Never leave your belongings to sit idly in a storage unit without checking on them. Reputable facilities protect units against rodents and bugs, but you could still return to find your stuff stolen or damaged from a water leak if you're not regularly checking in. If you move away, move your storage unit belongings to a facility near your new home if possible.

Even if you pay for extra insurance through your storage facility, you may want to get another policy for specialty items or equipment in your unit. That's the advice Reddit user u/Lotsathangs received after describing his harrowing experience with a pipe blowout.

As an audio engineer, u/Lotsathangs had a lot of professional equipment stored away when they moved to a smaller place. After finding a new commercial space to set it all up in, the Redditor went back to their storage unit to find it covered in an inch of water. Around $15,000 of amplifiers, speakers, guitars, and other equipment were reportedly ruined, and water dripped from the sagging ceiling.

Infuriatingly, u/Lotsathangs' stuff had been moved onto pallets, even though they had it placed it all on the floor. Someone noticed the leak, entered the unit, and lifted the equipment a few inches off the floor instead of removing it and alerting u/Lotsathangs to the problem. The Redditor continues:

I went into the office, furious (I kept it together though and remained professional!) and spoke to the manager. He said they had some pipes burst, but that the stuff should be fine because he had "his guys" move it onto pallets. I told him everything was ruined. He said I was stuck out of luck. I told him I specifically chose his facility despite their above average monthly rate (true) because they presented themselves as being highly secure, climate controlled, and safe.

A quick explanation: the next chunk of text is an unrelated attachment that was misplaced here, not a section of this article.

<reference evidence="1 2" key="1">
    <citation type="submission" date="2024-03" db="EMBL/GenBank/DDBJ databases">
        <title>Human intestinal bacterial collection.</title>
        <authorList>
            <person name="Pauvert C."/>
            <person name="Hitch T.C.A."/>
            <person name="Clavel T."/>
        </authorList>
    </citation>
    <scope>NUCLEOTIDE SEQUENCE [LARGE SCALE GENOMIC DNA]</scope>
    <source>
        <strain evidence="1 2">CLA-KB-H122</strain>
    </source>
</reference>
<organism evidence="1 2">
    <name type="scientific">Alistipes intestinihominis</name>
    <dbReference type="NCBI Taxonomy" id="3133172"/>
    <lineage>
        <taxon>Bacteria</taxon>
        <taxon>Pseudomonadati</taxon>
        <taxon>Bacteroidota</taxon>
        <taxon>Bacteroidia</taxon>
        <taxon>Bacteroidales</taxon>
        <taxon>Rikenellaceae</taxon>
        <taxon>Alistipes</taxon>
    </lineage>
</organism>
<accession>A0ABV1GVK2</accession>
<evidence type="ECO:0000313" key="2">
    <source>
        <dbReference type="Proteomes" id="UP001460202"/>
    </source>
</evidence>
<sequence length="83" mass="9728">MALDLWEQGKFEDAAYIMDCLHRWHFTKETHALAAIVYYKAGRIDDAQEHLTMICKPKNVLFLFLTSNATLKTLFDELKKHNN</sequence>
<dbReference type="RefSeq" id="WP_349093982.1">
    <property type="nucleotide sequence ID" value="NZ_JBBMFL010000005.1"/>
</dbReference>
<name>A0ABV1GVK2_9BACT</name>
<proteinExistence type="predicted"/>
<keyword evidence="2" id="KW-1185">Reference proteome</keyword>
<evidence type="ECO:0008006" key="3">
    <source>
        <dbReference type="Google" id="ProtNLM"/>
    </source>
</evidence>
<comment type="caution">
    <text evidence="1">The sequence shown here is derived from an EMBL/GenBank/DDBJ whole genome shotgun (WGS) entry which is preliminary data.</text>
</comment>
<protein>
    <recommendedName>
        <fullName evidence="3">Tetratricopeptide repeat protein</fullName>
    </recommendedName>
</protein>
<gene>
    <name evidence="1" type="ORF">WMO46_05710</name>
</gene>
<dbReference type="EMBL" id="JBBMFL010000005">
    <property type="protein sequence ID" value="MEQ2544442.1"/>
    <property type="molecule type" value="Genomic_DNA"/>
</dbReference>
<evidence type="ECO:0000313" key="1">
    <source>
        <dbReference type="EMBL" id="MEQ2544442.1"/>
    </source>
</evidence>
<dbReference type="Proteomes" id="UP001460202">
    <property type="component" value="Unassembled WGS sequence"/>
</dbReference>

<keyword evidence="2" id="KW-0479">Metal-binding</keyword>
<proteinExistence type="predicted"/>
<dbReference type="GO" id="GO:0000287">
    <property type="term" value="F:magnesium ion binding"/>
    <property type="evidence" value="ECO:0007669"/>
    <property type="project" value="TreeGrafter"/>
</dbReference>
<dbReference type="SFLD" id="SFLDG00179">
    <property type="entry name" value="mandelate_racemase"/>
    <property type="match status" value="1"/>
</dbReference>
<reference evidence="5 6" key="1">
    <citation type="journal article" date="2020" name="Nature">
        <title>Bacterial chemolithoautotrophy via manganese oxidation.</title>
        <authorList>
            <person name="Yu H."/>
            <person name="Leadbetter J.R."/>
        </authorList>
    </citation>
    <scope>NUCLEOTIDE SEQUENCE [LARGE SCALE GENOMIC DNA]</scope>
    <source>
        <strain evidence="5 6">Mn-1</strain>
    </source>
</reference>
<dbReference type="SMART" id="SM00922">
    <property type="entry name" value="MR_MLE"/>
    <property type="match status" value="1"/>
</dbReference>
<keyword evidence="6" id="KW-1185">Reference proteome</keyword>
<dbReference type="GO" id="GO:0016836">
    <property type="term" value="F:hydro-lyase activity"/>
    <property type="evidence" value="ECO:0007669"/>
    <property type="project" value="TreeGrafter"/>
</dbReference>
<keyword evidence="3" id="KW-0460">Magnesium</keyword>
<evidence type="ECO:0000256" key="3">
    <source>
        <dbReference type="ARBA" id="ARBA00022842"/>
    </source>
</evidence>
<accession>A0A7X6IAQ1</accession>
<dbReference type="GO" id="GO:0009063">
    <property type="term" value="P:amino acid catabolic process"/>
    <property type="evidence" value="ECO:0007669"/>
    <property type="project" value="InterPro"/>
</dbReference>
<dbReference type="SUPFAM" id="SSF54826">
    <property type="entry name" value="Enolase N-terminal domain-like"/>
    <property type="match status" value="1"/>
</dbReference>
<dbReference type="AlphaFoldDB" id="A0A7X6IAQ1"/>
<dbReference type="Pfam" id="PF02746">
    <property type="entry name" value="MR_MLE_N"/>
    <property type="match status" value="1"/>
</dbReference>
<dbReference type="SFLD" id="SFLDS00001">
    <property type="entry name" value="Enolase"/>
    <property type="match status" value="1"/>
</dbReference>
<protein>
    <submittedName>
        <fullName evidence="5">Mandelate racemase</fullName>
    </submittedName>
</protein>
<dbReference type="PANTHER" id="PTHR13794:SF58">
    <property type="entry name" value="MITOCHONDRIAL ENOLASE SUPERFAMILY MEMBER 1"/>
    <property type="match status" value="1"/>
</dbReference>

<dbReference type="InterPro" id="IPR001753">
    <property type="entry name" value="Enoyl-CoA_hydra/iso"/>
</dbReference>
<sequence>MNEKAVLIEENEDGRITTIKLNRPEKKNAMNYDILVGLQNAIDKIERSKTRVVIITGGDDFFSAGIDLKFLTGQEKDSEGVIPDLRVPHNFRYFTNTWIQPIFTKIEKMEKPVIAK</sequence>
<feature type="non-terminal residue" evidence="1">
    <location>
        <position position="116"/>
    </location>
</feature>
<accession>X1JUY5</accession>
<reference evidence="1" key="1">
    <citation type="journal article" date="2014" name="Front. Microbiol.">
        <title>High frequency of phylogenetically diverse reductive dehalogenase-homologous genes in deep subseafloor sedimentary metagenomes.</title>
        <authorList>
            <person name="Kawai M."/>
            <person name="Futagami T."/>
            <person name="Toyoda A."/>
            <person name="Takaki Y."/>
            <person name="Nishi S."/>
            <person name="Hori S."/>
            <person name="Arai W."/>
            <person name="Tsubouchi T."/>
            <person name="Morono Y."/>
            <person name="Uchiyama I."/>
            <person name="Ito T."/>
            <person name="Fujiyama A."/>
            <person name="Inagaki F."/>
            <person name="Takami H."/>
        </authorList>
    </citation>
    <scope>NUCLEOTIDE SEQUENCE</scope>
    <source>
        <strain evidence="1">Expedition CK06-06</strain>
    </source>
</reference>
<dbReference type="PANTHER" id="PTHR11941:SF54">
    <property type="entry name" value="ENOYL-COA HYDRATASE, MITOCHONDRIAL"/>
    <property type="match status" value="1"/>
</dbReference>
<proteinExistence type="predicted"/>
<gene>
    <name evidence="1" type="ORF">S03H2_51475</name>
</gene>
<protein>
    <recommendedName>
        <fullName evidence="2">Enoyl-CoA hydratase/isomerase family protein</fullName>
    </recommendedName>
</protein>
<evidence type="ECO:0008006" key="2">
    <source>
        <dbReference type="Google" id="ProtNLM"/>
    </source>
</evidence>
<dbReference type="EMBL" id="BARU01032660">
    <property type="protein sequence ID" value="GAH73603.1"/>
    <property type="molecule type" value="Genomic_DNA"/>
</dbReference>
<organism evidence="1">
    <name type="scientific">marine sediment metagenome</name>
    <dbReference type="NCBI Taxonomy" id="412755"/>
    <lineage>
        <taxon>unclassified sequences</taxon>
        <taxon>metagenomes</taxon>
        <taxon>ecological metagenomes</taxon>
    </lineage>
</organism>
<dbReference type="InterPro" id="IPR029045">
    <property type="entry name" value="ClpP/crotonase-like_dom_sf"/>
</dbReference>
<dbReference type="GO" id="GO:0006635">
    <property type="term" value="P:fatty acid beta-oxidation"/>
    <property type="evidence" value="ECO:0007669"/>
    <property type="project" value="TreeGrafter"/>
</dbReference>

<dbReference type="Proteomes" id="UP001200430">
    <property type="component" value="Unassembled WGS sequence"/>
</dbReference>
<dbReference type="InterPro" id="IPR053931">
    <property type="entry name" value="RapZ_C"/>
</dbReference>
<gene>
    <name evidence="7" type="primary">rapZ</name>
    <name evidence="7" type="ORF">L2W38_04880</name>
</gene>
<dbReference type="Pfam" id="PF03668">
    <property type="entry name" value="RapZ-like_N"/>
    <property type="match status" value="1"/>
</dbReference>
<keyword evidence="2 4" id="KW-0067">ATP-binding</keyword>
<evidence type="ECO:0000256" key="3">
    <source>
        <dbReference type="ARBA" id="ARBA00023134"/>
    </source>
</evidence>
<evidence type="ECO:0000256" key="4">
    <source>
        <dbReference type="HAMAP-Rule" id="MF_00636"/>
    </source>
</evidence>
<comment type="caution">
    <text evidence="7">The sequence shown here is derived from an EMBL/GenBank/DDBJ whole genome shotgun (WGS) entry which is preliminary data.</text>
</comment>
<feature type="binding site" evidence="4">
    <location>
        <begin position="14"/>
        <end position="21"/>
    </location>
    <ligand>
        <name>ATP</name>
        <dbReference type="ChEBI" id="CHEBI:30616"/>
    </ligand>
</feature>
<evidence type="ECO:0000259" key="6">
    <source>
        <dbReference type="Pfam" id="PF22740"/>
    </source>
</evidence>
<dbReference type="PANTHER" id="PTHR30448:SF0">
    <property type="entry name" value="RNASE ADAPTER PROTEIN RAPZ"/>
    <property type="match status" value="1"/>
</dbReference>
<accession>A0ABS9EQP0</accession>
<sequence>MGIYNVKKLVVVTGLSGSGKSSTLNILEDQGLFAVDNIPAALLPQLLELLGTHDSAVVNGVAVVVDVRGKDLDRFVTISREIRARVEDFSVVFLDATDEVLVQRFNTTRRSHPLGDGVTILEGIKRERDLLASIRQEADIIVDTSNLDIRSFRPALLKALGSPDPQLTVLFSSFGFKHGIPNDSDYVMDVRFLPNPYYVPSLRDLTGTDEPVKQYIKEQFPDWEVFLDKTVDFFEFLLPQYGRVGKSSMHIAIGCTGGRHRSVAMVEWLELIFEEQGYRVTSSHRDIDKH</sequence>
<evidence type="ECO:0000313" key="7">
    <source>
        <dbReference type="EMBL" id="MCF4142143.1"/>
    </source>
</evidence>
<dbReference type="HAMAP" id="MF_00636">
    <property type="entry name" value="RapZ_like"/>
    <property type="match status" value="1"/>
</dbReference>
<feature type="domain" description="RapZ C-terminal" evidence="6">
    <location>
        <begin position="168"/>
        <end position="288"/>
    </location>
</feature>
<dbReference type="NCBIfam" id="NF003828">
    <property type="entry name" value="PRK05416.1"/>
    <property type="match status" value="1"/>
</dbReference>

I produced the rental agreement and pointed out that the company claimed to reimburse any renters for loss/damage the company was determined to be at fault for. He pointed out that one of the exceptions was damage that took place "due to an act of God" (yes, it said this in the rental agreement) such as a flood, tornado, power outage, etc.

After some more arguing I told him I would get my attorney involved, and he essentially dared me to, then laughed in my face.

Most of the replies to u/Lotsathangs' thread suggested a pipe bursting isn't an "act of god" and they should contact their lawyer, but one reply offered different advice: next time, get a separate insurance policy. If you rely on the stuff you're storing to earn money, you should properly insure it via another policy. The added peace of mind will be well worth the policy's price if tens of thousands of dollars are at stake.

You don't have to be a professional to get additional insurance on your stuff. Storage unit insurance policies can be a pain, so check to see if your renters' or homeowners' insurance covers damaged goods in storage. For professional equipment, invest in an additional policy that covers items for your specific industry.